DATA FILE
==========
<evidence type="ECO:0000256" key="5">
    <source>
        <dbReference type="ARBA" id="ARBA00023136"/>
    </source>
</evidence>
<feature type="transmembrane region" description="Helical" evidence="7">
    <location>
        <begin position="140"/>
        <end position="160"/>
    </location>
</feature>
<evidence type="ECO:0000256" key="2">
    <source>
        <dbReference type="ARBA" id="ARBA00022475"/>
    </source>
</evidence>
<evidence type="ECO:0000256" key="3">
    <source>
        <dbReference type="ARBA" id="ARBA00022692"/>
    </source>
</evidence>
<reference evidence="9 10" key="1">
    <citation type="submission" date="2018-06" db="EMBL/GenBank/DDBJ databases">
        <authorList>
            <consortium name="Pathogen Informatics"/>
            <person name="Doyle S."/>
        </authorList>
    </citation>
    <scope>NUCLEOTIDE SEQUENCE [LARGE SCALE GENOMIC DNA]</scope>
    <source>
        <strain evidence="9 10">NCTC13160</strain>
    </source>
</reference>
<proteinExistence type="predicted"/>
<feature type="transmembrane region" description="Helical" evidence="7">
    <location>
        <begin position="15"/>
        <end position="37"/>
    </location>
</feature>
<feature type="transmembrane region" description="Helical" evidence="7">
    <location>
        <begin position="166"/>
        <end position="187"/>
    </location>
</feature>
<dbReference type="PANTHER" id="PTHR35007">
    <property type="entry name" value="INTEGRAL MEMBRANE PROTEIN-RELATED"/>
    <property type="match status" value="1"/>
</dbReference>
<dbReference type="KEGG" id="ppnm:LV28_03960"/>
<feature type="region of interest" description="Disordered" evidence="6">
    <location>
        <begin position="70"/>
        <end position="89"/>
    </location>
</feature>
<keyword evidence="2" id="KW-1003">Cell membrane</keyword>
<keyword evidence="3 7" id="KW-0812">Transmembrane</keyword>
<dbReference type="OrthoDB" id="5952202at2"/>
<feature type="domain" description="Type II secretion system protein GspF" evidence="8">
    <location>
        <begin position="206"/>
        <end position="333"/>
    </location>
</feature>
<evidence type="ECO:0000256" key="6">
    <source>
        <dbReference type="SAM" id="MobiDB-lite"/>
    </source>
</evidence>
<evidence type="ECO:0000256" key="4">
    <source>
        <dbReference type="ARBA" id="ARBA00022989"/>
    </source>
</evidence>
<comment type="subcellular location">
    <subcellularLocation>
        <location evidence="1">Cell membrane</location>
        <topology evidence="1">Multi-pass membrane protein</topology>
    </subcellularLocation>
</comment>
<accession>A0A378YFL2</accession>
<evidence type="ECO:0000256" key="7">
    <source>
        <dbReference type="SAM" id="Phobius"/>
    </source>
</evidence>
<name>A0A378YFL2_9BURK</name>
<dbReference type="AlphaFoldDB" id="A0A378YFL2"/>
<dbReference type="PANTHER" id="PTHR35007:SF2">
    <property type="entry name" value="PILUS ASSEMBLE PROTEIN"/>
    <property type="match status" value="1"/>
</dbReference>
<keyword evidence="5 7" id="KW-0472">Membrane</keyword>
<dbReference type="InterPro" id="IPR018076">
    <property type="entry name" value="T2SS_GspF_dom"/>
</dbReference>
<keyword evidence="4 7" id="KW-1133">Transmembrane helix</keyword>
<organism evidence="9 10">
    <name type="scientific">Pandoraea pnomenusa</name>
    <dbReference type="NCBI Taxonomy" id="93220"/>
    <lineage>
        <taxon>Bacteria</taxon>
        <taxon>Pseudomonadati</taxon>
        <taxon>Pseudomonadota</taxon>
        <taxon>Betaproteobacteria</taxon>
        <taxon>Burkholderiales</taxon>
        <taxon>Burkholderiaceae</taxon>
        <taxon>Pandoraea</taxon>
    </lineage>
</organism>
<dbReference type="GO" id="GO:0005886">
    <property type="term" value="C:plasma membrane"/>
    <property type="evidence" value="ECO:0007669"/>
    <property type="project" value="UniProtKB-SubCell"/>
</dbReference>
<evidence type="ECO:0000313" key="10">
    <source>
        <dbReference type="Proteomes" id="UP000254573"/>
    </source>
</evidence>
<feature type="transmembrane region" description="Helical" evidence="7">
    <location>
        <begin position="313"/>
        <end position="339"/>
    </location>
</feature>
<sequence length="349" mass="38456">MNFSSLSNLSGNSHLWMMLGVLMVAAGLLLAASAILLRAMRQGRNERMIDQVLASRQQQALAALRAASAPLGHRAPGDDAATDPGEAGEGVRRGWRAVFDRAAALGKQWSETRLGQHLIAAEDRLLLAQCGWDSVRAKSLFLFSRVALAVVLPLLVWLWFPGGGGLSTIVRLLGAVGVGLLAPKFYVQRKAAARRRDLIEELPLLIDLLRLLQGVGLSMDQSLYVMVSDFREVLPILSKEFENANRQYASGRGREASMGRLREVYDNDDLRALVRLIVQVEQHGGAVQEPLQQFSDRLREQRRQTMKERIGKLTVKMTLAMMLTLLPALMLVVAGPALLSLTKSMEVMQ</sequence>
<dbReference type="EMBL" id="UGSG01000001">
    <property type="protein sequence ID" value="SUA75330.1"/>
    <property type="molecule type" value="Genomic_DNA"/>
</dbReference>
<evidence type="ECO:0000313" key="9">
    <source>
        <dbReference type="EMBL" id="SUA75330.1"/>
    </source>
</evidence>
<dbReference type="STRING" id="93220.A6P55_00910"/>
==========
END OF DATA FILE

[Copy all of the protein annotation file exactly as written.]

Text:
<evidence type="ECO:0000256" key="5">
    <source>
        <dbReference type="ARBA" id="ARBA00023136"/>
    </source>
</evidence>
<feature type="transmembrane region" description="Helical" evidence="7">
    <location>
        <begin position="140"/>
        <end position="160"/>
    </location>
</feature>
<evidence type="ECO:0000256" key="2">
    <source>
        <dbReference type="ARBA" id="ARBA00022475"/>
    </source>
</evidence>
<evidence type="ECO:0000256" key="3">
    <source>
        <dbReference type="ARBA" id="ARBA00022692"/>
    </source>
</evidence>
<reference evidence="9 10" key="1">
    <citation type="submission" date="2018-06" db="EMBL/GenBank/DDBJ databases">
        <authorList>
            <consortium name="Pathogen Informatics"/>
            <person name="Doyle S."/>
        </authorList>
    </citation>
    <scope>NUCLEOTIDE SEQUENCE [LARGE SCALE GENOMIC DNA]</scope>
    <source>
        <strain evidence="9 10">NCTC13160</strain>
    </source>
</reference>
<proteinExistence type="predicted"/>
<feature type="transmembrane region" description="Helical" evidence="7">
    <location>
        <begin position="15"/>
        <end position="37"/>
    </location>
</feature>
<feature type="transmembrane region" description="Helical" evidence="7">
    <location>
        <begin position="166"/>
        <end position="187"/>
    </location>
</feature>
<dbReference type="PANTHER" id="PTHR35007">
    <property type="entry name" value="INTEGRAL MEMBRANE PROTEIN-RELATED"/>
    <property type="match status" value="1"/>
</dbReference>
<dbReference type="KEGG" id="ppnm:LV28_03960"/>
<feature type="region of interest" description="Disordered" evidence="6">
    <location>
        <begin position="70"/>
        <end position="89"/>
    </location>
</feature>
<keyword evidence="2" id="KW-1003">Cell membrane</keyword>
<keyword evidence="3 7" id="KW-0812">Transmembrane</keyword>
<dbReference type="OrthoDB" id="5952202at2"/>
<feature type="domain" description="Type II secretion system protein GspF" evidence="8">
    <location>
        <begin position="206"/>
        <end position="333"/>
    </location>
</feature>
<evidence type="ECO:0000256" key="6">
    <source>
        <dbReference type="SAM" id="MobiDB-lite"/>
    </source>
</evidence>
<evidence type="ECO:0000256" key="4">
    <source>
        <dbReference type="ARBA" id="ARBA00022989"/>
    </source>
</evidence>
<comment type="subcellular location">
    <subcellularLocation>
        <location evidence="1">Cell membrane</location>
        <topology evidence="1">Multi-pass membrane protein</topology>
    </subcellularLocation>
</comment>
<accession>A0A378YFL2</accession>
<evidence type="ECO:0000256" key="7">
    <source>
        <dbReference type="SAM" id="Phobius"/>
    </source>
</evidence>
<name>A0A378YFL2_9BURK</name>
<dbReference type="AlphaFoldDB" id="A0A378YFL2"/>
<dbReference type="PANTHER" id="PTHR35007:SF2">
    <property type="entry name" value="PILUS ASSEMBLE PROTEIN"/>
    <property type="match status" value="1"/>
</dbReference>
<keyword evidence="5 7" id="KW-0472">Membrane</keyword>
<dbReference type="InterPro" id="IPR018076">
    <property type="entry name" value="T2SS_GspF_dom"/>
</dbReference>
<keyword evidence="4 7" id="KW-1133">Transmembrane helix</keyword>
<organism evidence="9 10">
    <name type="scientific">Pandoraea pnomenusa</name>
    <dbReference type="NCBI Taxonomy" id="93220"/>
    <lineage>
        <taxon>Bacteria</taxon>
        <taxon>Pseudomonadati</taxon>
        <taxon>Pseudomonadota</taxon>
        <taxon>Betaproteobacteria</taxon>
        <taxon>Burkholderiales</taxon>
        <taxon>Burkholderiaceae</taxon>
        <taxon>Pandoraea</taxon>
    </lineage>
</organism>
<dbReference type="GO" id="GO:0005886">
    <property type="term" value="C:plasma membrane"/>
    <property type="evidence" value="ECO:0007669"/>
    <property type="project" value="UniProtKB-SubCell"/>
</dbReference>
<evidence type="ECO:0000313" key="10">
    <source>
        <dbReference type="Proteomes" id="UP000254573"/>
    </source>
</evidence>
<feature type="transmembrane region" description="Helical" evidence="7">
    <location>
        <begin position="313"/>
        <end position="339"/>
    </location>
</feature>
<sequence length="349" mass="38456">MNFSSLSNLSGNSHLWMMLGVLMVAAGLLLAASAILLRAMRQGRNERMIDQVLASRQQQALAALRAASAPLGHRAPGDDAATDPGEAGEGVRRGWRAVFDRAAALGKQWSETRLGQHLIAAEDRLLLAQCGWDSVRAKSLFLFSRVALAVVLPLLVWLWFPGGGGLSTIVRLLGAVGVGLLAPKFYVQRKAAARRRDLIEELPLLIDLLRLLQGVGLSMDQSLYVMVSDFREVLPILSKEFENANRQYASGRGREASMGRLREVYDNDDLRALVRLIVQVEQHGGAVQEPLQQFSDRLREQRRQTMKERIGKLTVKMTLAMMLTLLPALMLVVAGPALLSLTKSMEVMQ</sequence>
<dbReference type="EMBL" id="UGSG01000001">
    <property type="protein sequence ID" value="SUA75330.1"/>
    <property type="molecule type" value="Genomic_DNA"/>
</dbReference>
<evidence type="ECO:0000313" key="9">
    <source>
        <dbReference type="EMBL" id="SUA75330.1"/>
    </source>
</evidence>
<dbReference type="STRING" id="93220.A6P55_00910"/>